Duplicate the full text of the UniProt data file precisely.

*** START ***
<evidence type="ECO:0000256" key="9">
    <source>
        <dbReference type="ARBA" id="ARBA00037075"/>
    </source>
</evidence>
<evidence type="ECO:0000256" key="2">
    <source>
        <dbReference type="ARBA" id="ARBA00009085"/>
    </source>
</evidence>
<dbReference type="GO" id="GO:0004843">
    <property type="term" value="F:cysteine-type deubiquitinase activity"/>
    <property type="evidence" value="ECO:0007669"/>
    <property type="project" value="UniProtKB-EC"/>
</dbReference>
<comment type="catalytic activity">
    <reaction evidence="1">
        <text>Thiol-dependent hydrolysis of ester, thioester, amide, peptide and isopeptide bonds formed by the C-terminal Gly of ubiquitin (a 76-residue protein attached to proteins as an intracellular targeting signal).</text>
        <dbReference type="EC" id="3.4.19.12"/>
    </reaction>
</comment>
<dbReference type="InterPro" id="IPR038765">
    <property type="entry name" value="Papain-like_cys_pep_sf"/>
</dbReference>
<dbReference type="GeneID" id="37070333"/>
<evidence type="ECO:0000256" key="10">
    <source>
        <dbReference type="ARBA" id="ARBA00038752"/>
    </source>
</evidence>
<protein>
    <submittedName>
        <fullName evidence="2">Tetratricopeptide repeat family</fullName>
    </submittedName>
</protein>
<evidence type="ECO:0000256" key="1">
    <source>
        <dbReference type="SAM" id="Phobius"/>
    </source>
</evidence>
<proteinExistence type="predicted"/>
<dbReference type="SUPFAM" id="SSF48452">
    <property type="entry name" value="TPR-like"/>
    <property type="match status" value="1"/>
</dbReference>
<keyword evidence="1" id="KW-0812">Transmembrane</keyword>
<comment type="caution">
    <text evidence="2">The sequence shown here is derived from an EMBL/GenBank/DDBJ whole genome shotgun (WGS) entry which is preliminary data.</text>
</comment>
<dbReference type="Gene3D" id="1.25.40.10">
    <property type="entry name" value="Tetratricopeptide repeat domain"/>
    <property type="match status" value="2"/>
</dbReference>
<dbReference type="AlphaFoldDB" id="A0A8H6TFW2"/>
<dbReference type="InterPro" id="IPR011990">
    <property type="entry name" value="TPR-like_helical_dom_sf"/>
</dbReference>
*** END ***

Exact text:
<evidence type="ECO:0000256" key="9">
    <source>
        <dbReference type="ARBA" id="ARBA00037075"/>
    </source>
</evidence>
<evidence type="ECO:0000256" key="2">
    <source>
        <dbReference type="ARBA" id="ARBA00009085"/>
    </source>
</evidence>
<dbReference type="GO" id="GO:0004843">
    <property type="term" value="F:cysteine-type deubiquitinase activity"/>
    <property type="evidence" value="ECO:0007669"/>
    <property type="project" value="UniProtKB-EC"/>
</dbReference>
<comment type="catalytic activity">
    <reaction evidence="1">
        <text>Thiol-dependent hydrolysis of ester, thioester, amide, peptide and isopeptide bonds formed by the C-terminal Gly of ubiquitin (a 76-residue protein attached to proteins as an intracellular targeting signal).</text>
        <dbReference type="EC" id="3.4.19.12"/>
    </reaction>
</comment>
<dbReference type="InterPro" id="IPR038765">
    <property type="entry name" value="Papain-like_cys_pep_sf"/>
</dbReference>
<dbReference type="GeneID" id="37070333"/>
<evidence type="ECO:0000256" key="10">
    <source>
        <dbReference type="ARBA" id="ARBA00038752"/>
    </source>
</evidence>
<protein>
    <submittedName>
        <fullName evidence="2">Tetratricopeptide repeat family</fullName>
    </submittedName>
</protein>
<evidence type="ECO:0000256" key="1">
    <source>
        <dbReference type="SAM" id="Phobius"/>
    </source>
</evidence>
<proteinExistence type="predicted"/>
<dbReference type="SUPFAM" id="SSF48452">
    <property type="entry name" value="TPR-like"/>
    <property type="match status" value="1"/>
</dbReference>
<keyword evidence="1" id="KW-0812">Transmembrane</keyword>
<comment type="caution">
    <text evidence="2">The sequence shown here is derived from an EMBL/GenBank/DDBJ whole genome shotgun (WGS) entry which is preliminary data.</text>
</comment>
<dbReference type="Gene3D" id="1.25.40.10">
    <property type="entry name" value="Tetratricopeptide repeat domain"/>
    <property type="match status" value="2"/>
</dbReference>
<dbReference type="AlphaFoldDB" id="A0A8H6TFW2"/>
<dbReference type="InterPro" id="IPR011990">
    <property type="entry name" value="TPR-like_helical_dom_sf"/>
</dbReference>